Objective: To review the current literature regarding dopamine agonists (DAs) and the risk of the development of cardiac valve disease.
Methods: PubMed searches were performed to identify all of the available published data on DAs and valve disease in patients with hyperprolactinemia.
Results: Most of the available echocardiographic data from patients treated for hyperprolactinemia are from case-control studies, and prospective data are limited. The majority of the studies do not support an increased risk of clinically significant valve disease in hyperprolactinemic patients treated with cabergoline. Evidence for the use of echocardiography is needed to limit unnecessary procedures and healthcare costs. Based on the published literature describing Parkinson's disease (PD) patients, the daily and cumulative doses of cabergoline are important factors. Considerations to minimize exposure to cabergoline, such as surgical resection of adenomas or medication withdrawal in responders, may be appropriate depending on the clinical setting.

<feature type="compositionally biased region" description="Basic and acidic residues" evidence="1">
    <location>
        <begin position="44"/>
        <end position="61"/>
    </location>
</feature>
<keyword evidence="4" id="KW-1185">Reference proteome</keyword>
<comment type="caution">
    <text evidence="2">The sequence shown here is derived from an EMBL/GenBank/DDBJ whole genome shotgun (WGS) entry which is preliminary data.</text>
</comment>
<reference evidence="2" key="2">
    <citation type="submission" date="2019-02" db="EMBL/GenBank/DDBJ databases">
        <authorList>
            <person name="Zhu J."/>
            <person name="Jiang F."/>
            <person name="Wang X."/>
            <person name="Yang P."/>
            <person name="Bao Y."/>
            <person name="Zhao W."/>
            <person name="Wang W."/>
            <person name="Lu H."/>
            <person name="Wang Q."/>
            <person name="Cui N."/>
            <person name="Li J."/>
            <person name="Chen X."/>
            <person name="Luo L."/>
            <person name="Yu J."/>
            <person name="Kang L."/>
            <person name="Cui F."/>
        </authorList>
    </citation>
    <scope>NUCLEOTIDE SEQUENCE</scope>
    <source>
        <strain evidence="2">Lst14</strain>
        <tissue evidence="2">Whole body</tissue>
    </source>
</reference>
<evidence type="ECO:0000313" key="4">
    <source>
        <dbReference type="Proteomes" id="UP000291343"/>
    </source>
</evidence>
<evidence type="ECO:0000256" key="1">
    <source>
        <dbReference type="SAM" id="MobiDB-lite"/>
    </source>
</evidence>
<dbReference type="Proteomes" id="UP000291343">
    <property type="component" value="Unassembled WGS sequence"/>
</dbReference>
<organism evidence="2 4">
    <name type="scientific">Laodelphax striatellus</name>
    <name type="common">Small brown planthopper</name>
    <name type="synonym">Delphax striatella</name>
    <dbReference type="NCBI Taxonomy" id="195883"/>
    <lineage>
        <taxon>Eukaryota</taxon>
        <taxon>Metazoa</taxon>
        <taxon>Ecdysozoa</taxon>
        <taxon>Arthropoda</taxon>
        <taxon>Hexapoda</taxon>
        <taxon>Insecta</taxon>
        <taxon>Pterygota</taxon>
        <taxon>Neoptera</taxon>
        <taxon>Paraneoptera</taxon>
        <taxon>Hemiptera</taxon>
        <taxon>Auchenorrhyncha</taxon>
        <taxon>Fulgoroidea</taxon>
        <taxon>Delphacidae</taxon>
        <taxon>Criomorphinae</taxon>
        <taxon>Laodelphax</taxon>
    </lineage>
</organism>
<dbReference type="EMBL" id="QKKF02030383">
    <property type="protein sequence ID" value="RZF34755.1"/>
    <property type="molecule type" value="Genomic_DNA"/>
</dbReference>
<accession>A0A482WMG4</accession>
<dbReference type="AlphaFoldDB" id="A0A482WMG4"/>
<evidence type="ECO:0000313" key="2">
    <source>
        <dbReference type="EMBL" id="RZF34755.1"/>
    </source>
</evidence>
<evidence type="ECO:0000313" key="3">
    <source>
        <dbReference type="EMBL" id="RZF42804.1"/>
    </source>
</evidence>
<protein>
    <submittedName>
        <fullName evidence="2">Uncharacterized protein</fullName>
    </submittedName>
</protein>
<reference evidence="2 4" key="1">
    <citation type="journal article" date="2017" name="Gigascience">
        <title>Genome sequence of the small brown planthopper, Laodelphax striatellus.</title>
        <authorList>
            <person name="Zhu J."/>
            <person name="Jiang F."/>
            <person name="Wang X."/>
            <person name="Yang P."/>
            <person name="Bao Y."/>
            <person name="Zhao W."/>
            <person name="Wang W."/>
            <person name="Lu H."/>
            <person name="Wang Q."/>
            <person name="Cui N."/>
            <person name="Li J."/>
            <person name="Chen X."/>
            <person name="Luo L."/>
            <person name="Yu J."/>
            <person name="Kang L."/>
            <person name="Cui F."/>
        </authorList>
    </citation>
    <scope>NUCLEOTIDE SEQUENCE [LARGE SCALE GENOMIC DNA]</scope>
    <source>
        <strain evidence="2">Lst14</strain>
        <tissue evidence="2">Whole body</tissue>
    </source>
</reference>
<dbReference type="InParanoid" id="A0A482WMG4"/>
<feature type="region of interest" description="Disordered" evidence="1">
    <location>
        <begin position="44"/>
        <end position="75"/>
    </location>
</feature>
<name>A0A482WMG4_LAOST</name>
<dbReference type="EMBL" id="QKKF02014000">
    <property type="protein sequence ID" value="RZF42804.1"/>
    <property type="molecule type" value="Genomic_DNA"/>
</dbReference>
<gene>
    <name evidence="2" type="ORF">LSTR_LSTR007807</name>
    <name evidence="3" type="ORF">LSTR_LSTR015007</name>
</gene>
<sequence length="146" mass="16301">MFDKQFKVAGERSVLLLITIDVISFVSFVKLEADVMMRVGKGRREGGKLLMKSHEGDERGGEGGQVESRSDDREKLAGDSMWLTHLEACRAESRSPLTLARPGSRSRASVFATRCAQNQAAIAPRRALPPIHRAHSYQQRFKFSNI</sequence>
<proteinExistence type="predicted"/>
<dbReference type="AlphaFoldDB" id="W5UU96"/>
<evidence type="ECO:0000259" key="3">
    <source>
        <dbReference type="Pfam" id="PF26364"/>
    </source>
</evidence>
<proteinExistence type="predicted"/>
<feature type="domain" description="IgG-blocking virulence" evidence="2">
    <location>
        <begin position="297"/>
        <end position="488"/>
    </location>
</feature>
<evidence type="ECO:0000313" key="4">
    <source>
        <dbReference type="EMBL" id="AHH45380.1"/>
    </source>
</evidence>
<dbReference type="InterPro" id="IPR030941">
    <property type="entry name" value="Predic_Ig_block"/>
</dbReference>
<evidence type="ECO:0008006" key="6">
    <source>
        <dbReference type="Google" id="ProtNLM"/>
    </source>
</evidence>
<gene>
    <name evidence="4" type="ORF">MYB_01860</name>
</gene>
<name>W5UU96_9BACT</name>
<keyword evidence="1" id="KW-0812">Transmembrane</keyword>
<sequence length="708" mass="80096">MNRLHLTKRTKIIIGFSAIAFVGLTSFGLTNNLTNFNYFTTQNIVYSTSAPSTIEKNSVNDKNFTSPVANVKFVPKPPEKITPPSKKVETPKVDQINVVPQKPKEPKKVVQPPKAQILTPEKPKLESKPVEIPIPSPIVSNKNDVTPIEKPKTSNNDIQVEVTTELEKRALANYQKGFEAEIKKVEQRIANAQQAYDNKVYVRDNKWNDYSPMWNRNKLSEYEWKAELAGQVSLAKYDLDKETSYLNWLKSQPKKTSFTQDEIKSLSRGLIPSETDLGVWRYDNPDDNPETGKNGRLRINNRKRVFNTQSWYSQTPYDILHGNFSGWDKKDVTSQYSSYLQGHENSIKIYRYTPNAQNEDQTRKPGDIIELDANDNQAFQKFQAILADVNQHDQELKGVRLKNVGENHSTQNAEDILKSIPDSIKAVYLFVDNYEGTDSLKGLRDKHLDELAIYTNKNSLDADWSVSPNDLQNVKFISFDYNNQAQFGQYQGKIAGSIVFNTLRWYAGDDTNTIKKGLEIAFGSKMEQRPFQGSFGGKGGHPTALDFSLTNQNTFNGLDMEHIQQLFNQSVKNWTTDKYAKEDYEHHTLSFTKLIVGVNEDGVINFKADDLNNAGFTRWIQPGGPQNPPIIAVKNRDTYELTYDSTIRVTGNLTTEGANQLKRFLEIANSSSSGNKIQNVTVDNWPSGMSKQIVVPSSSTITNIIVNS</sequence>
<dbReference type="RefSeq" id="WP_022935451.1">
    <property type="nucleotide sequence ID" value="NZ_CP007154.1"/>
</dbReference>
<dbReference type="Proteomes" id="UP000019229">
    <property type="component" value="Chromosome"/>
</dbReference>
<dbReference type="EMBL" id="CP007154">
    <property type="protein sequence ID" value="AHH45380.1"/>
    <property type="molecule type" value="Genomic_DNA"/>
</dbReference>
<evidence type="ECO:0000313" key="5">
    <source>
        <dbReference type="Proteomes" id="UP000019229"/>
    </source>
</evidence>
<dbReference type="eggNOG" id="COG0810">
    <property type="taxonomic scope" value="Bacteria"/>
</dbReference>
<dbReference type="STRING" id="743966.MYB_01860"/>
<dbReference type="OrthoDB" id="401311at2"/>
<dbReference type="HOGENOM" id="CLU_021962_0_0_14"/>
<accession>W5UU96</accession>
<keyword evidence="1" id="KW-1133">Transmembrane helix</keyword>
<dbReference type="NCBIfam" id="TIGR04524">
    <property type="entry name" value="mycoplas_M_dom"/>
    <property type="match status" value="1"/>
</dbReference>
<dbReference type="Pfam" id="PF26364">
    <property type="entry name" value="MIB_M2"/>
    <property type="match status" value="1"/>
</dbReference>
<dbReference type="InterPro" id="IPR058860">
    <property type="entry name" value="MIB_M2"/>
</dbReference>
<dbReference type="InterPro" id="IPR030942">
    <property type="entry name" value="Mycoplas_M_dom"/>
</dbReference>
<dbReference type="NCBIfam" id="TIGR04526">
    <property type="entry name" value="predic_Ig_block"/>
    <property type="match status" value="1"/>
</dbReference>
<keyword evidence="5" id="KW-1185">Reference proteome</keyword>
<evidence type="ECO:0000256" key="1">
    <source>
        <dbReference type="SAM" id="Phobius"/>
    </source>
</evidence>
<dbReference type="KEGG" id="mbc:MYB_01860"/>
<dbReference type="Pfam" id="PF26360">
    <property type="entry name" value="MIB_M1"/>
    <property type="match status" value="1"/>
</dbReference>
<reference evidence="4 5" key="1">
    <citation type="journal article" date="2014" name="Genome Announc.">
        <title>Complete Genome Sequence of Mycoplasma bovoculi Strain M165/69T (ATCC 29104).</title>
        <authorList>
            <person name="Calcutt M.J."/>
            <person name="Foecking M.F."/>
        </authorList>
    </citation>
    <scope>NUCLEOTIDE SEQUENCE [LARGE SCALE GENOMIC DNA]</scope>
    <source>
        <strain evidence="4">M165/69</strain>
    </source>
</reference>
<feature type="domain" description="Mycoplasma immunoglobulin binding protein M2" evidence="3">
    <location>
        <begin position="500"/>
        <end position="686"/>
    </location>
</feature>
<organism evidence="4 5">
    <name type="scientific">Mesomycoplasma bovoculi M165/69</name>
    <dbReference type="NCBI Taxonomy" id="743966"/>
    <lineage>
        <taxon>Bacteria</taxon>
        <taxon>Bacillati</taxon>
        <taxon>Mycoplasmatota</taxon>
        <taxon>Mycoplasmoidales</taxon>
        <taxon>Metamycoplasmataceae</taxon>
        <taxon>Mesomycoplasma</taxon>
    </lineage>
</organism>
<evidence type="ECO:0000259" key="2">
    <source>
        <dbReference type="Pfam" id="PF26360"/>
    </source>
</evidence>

Conclusion: There is no conclusive evidence that cabergoline causes clinically significant cardiac valve disease at the usual doses for the treatment of hyperprolactinemia. Although current recommendations from regulatory agencies advise routine echocardiography for patients receiving cabergoline, evidence-based criteria would be useful both to identify patients at risk and generate appropriate screening protocols.